The U.S. Army is at a strategic inflection point.
The future of Army aviation will require soldiers to increase realistic training that effectively mimics hostile environments, a senior Army official said at a one-day seminar sponsored by the Association of the U.S. Army.
The Army is at a point in history where change is vital, said Gen. Gary Brito, commanding general of the Army Training and Doctrine Command.
Speaking July 26 at the Association of the U.S. Army’s 2023 Warfighter Summit and Exposition in Fayetteville, North Carolina, Brito said the Army must make some adjustments to prepare for future wars.
Positioning, navigation and timing will be a critical capability in future wars, but the Army won’t be able to spend a lot of money to widely distribute new gear, experts said at a Warriors Corner presentation during the Association of the U.S. Army’s 2023 Global Force Symposium and Exposition earlier this year.
Modernized synthetic training environments will help soldiers sharpen their skills all the way up to the division and corps levels of the Army, leaders said.
In a Warriors Corner presentation earlier this year at the Association of the U.S. Army’s Global Force Symposium and Exposition in Huntsville, Alabama, leaders with the Army’s Synthetic Training Environment Cross-Functional Team discussed the advancements being made to replace 1990s simulation training technology with cutting-edge synthetic trainers.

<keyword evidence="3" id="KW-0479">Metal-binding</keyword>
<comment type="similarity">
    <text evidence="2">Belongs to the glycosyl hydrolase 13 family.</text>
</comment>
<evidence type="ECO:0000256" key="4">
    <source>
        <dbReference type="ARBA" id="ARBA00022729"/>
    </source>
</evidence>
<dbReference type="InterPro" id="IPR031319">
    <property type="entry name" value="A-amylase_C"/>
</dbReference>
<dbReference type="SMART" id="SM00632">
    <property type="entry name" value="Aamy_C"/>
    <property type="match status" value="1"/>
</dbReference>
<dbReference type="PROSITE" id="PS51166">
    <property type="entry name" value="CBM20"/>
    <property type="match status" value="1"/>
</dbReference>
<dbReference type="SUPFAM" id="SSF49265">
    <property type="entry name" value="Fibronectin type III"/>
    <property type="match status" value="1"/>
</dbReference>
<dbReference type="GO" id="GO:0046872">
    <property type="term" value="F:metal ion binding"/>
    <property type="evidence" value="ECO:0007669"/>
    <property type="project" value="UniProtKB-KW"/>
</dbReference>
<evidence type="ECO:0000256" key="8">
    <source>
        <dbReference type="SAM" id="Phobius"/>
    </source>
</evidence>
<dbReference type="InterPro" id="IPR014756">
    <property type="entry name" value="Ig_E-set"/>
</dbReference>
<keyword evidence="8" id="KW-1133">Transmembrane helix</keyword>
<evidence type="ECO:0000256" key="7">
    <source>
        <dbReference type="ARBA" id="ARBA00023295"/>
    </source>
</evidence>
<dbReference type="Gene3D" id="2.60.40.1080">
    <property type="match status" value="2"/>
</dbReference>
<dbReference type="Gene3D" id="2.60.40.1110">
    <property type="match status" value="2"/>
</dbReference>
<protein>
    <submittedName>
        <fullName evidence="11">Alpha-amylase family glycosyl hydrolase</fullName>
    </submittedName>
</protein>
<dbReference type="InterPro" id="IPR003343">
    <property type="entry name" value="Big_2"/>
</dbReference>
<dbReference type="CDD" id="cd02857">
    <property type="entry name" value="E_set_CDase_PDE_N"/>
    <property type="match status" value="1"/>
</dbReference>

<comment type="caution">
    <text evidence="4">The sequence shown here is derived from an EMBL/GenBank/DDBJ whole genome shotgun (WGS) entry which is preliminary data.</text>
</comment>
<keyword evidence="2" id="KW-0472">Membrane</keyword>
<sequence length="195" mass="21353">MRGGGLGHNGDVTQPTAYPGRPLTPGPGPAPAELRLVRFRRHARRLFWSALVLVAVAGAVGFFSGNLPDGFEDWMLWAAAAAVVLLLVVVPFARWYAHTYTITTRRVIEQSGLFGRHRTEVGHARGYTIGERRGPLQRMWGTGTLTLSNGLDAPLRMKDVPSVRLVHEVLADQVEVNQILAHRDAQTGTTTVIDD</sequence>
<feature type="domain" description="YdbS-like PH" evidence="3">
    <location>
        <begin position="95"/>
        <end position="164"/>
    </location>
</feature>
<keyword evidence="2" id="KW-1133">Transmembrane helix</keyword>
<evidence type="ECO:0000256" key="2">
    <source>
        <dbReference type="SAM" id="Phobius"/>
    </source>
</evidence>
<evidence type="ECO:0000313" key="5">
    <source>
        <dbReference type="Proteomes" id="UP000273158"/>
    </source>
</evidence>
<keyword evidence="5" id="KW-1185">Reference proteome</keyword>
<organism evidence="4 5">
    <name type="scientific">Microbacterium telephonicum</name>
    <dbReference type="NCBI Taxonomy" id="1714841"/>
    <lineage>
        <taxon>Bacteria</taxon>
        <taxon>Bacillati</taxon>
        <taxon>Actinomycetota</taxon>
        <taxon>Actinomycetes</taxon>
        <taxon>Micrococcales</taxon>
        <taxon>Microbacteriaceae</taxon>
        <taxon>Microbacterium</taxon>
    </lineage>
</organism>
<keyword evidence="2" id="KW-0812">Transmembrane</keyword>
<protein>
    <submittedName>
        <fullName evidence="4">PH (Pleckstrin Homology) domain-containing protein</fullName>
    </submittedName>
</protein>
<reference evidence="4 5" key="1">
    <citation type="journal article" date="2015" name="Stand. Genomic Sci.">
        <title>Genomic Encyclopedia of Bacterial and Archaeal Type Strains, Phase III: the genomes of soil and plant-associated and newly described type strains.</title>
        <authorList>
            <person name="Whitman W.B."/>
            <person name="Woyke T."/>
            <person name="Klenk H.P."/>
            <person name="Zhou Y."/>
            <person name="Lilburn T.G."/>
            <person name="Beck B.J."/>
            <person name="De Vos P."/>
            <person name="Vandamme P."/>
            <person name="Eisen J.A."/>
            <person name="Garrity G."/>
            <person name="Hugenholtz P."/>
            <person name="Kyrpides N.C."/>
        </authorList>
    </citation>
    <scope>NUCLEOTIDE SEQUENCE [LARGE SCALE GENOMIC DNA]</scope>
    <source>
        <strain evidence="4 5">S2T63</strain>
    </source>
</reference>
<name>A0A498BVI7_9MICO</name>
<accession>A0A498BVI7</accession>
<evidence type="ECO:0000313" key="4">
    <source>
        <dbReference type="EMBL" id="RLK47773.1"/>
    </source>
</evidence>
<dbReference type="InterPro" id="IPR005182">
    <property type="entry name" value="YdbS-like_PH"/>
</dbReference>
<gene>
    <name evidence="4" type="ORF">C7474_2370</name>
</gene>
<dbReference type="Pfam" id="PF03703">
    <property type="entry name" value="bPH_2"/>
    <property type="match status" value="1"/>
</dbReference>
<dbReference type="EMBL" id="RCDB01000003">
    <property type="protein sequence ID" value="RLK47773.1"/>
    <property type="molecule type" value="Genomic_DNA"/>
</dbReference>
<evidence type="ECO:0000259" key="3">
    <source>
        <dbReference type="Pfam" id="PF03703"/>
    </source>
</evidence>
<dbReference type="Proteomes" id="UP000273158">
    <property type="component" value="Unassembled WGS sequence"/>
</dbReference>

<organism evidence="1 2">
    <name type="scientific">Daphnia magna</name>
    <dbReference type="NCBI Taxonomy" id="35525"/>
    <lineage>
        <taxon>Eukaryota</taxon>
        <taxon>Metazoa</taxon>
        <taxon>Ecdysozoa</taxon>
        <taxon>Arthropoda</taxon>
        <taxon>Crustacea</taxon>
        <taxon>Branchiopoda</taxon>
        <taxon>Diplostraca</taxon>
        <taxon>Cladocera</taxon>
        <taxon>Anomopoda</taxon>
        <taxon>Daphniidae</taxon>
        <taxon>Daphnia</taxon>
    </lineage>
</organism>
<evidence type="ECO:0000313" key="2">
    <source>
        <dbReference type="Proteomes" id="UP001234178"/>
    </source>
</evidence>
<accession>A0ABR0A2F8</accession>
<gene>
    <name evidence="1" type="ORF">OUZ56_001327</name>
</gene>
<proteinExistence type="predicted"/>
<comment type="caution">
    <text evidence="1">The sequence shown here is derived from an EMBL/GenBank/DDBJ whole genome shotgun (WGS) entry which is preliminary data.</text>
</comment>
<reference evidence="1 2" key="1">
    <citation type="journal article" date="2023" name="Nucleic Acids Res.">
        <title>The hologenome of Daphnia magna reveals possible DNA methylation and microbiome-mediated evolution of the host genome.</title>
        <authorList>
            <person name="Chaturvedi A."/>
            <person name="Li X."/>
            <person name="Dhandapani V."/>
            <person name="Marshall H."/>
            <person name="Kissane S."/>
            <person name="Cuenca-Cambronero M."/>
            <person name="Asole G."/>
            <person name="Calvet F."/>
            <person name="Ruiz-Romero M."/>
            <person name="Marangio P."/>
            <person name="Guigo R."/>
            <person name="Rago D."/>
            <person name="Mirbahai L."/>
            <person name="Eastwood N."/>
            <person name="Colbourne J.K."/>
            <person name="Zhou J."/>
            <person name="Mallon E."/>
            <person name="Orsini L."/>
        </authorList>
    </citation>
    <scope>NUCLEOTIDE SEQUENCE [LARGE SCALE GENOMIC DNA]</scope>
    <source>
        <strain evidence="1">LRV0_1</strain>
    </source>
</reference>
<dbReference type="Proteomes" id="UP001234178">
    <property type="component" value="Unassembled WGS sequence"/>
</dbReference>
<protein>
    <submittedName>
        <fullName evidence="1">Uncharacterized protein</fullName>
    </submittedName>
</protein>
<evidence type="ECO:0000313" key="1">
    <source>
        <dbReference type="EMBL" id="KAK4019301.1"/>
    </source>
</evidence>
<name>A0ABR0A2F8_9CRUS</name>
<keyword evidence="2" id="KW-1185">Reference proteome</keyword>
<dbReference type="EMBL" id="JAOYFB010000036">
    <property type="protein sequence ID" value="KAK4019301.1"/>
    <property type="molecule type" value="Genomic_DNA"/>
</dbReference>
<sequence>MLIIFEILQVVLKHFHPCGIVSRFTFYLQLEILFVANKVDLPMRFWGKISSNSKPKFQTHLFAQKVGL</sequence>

Fifty years after the birth of the all-volunteer force, the Army’s top concern is ensuring Americans understand their Army.
“Large swaths of the country … just aren’t familiar with the Army,” said Agnes Schaefer, assistant secretary of the Army for manpower and reserve affairs. “We are seeing a really big and growing cultural knowledge gap about the military, and so … we’re trying to fill that.”
Faced with changing adversaries and an increasingly complex operating environment, the Army must make sure soldiers are ready to fight, win and not just survive, but thrive, a senior Army leader said.
Speaking during the 2023 Holistic Health and Fitness Symposium at Fort Eustis, Virginia, Lt. Gen. Xavier Brunson, commander of I Corps, said the Army’s transformation for 2030 and beyond doesn’t just involve equipment and new technology.
Multinational training involving multidomain warfare is critical to security and deterrence in the Indo-Pacific, panelists said May 18 at the Association of the U.S. Army’s LANPAC Symposium and Exposition.
A panel sponsored by the Association of the U.S. Army about deterring war highlighted that winning without fighting doesn’t mean winning without a strong and ready military.
“To me, deterrence means being ready,” said retired Republic of Korea Army Lt. Gen. Chun In-Bum, senior vice president of AUSA’s Korea chapter. This includes having a strong and visible force so opponents will recognize that the U.S. is ready to fight if necessary.
Amid worrying indications that countries such as Russia and Iran may be driven to more frequent use of proxy warfare, the U.S. Army needs to invest in countering such conflicts, a recent report from the Rand Corp. says.